I know it has been several months since I last wrote, but I’ve been busy, first, with my mother’s triple bypass surgery in March, which I took 1.5 months off from work for, then we got caught up with buying a house (a townhouse, really) and getting unpacked and settled.
Quite honestly, I didn’t think we’d be buying a place so soon. The plan was to buy three more investment properties before buying a primary residence for ourselves, but my husband was getting increasingly more paranoid with my son’s food allergies and wanted greater control over our environment. I also haven’t been able to find any good deals on investment properties. The markets that I’ve been looking at have been going up in price, so it is getting increasingly more difficult to find properties that meet the 1% rule. The properties that do meet the 1% rule are generally gone before my real estate agent can get over there to do a recorded video tour for me. There are other reasons, too, like the often reported housing shortage in California and high rental increases, that convinced us to try to hedge against rising housing costs. With how expensive homes are in California, it would actually make more financial sense to rent UNLESS you plan to live in that property for a long time since the upfront costs are spread out over many years. One of my all-time favorite (free) tool to determine whether it’s better to buy or rent is the New York Times Buy vs. Rent Calculator, which takes into account not only the usual rental costs compared to the cost of buying and selling a home, but also opportunity cost, inflation, and your tax rate, among other things. Our townhouse is a small 2 bedroom, 1.5 bathroom, 1,100 sq. ft. home in San Diego, but we plan to live there until we are old and grey. We’re pretty much limited to San Diego because both my family and my husband’s family are here (I have been trying to convince my husband to move to a lower cost of living area, but no luck). We are fortunate to still have both sets of parents, but they are getting older, and we want to be able to be there for them in case they need our help with doctor visits and interpreting paperwork. If we decide to go travel the U.S. and/or world one day, we could always rent out our property and have something to come back to.
After having gone through the home buying process four times (and the pre-approval process more than a dozen times), I thought I’d share some tips that I wish I had known when I closed on my first property. These tips are geared more towards buying your primary residence than an investment property. For tips on buying an investment property, check out my post 9 Steps I Took to Buy My First Out-of-State Rental Property.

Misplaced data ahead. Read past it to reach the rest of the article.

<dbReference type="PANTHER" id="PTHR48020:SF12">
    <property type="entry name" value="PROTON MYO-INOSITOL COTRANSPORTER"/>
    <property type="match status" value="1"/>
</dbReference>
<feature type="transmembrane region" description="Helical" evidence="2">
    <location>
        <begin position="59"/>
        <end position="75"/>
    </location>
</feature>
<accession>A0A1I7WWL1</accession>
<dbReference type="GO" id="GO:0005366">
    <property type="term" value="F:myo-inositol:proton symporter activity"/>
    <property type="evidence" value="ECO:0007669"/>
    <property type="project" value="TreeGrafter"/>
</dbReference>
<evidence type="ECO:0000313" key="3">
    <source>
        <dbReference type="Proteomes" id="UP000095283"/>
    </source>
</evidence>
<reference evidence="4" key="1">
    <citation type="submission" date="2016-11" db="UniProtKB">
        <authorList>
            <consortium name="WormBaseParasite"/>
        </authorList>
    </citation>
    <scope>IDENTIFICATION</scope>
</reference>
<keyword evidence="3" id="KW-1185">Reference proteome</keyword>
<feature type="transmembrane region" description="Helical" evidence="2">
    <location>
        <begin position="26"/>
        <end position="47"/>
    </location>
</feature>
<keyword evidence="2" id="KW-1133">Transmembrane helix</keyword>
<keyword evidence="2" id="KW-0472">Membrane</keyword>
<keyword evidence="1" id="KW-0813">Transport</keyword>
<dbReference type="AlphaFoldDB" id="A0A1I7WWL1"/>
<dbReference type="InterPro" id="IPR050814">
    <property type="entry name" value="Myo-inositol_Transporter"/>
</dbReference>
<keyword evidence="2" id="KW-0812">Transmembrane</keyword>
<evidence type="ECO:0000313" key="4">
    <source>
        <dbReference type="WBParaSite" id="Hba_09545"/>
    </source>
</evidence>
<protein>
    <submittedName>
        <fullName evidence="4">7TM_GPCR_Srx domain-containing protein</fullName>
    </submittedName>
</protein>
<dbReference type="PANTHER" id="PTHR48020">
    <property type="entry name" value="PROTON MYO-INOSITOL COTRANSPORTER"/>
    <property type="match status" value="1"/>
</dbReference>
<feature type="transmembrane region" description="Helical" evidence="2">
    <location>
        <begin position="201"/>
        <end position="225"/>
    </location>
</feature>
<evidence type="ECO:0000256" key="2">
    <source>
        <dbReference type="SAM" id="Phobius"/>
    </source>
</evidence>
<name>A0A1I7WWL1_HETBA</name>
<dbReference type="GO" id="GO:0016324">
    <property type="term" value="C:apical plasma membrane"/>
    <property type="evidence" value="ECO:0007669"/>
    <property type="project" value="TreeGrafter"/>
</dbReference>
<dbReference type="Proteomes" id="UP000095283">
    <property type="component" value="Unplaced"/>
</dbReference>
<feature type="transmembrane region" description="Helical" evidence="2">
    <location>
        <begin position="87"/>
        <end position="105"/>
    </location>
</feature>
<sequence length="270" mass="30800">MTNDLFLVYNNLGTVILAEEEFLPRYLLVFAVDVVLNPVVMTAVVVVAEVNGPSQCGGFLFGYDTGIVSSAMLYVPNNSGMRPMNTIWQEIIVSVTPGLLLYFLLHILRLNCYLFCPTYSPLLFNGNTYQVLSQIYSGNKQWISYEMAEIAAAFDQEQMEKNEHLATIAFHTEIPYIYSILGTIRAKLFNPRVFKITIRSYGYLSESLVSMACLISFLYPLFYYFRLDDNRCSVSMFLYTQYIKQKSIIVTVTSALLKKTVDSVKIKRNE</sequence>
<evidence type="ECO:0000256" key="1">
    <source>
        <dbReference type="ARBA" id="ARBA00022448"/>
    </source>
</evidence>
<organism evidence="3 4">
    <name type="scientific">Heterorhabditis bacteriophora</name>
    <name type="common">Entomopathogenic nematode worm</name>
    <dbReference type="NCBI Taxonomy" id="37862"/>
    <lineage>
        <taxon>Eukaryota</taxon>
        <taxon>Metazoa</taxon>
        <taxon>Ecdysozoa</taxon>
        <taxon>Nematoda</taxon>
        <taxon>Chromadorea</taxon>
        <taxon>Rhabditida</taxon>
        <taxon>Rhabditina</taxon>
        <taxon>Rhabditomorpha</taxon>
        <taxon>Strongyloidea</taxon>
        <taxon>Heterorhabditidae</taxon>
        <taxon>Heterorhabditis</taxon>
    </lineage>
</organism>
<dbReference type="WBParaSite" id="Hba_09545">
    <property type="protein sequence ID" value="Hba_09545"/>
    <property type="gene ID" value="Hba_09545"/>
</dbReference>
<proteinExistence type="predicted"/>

1. Before you look at homes, get pre-approved and set a budget.
Unless you have 100% of the cash sitting in your bank account or brokerage account, get pre-approved first to determine how much you qualify for. This will ensure that you are only looking at homes in your budget. After you get pre-approved, get pre-approved again with two other lenders. As a contracting officer for the federal government, we usually strive to get three quotes to ensure that we are getting a fair and reasonable price. I’ve often applied this to my personal purchases, too. Once you are already pre-approved, it’s simply a matter of sending the same supporting documents to two other lenders to find out what their rate and closing costs are. They should be providing you with a Loan Estimate worksheet (this used to be called a Good Faith Estimate), which discloses important information, like the estimated interest rate, monthly payment, and total closing costs for the loan and will allow you to do an apple-to-apple comparison among the loan products. While this is an estimate, by law, they cannot deviate no more than the tolerance threshold, which could be zero tolerance, 10 percent cumulative tolerance, and no or unlimited tolerance depending on the cost categories.
Just because you qualify for X amount does not mean that you should find a house for that full amount. The general rule of thumb is to spend no more than 30% of your income on housing. If you are a dual income household, buy a place based on one income–the lower income. With my husband and my income, we qualify for a house that is close to a million dollars. It’s insane for me to think about committing our entire retirement savings into a property. The place we ended up getting was $416,000 (our max budget was $420,000). This was a number that we were comfortable with since we could pay it off in five years if we needed to.
2. The most stressful and important aspect about buying a home is the funding.
Having closed four times, I can tell you that the most stressful part about buying a home is the funding. In fact, I decided to make it as stress-free as possible by just putting myself on the loan this time around (my husband keeps terrible records, and when you’re on a tight deadline, waiting on someone to look for records is no fun). Deals die because of funding. Sellers know this (or at least their broker should be advising them of this), so they are always look for a strong buyer. On our second property, we almost lost the home because I opened up a brand new credit card during escrow in anticipation of using it to furnish the place (we didn’t even need the credit card, but I was getting ahead of the credit card churning game). It took a lot of phone calls and written explanations just to get through that one mistake.